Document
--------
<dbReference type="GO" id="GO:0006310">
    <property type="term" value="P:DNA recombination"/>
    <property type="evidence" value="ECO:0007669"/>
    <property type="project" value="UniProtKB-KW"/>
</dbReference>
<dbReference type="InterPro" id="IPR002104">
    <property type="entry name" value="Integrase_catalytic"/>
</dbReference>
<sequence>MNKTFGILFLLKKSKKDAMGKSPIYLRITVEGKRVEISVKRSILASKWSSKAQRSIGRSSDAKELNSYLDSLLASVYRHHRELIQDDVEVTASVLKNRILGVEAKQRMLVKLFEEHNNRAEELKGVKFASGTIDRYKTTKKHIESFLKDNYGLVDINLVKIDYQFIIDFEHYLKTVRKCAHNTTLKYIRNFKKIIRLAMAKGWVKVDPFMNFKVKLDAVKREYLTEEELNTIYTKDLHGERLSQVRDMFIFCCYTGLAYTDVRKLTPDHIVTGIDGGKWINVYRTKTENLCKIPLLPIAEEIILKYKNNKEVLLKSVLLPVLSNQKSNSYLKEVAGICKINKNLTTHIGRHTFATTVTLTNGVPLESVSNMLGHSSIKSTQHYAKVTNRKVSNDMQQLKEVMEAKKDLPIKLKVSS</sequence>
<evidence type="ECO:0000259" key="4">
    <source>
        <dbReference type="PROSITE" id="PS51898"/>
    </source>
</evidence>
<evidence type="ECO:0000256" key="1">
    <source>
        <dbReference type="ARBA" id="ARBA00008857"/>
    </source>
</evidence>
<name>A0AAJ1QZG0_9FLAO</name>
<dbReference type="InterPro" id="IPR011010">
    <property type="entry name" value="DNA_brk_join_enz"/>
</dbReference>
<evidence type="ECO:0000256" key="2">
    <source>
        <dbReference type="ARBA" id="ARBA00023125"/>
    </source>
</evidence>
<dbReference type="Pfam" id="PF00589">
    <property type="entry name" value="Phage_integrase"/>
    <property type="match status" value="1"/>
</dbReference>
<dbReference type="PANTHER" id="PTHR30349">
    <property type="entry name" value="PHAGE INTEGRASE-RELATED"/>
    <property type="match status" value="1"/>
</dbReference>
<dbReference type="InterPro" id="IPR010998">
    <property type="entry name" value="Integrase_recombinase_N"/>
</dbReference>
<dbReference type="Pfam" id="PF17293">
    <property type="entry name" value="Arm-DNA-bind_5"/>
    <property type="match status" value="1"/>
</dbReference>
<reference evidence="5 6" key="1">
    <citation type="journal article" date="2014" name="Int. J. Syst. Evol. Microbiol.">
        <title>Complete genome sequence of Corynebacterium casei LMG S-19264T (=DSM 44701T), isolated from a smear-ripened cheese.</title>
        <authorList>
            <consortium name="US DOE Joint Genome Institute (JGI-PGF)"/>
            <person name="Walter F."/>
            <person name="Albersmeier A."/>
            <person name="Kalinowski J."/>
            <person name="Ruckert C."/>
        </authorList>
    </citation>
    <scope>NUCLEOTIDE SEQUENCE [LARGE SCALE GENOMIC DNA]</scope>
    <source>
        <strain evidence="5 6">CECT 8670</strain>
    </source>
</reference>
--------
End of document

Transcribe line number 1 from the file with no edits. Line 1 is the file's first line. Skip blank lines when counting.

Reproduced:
<dbReference type="GO" id="GO:0006310">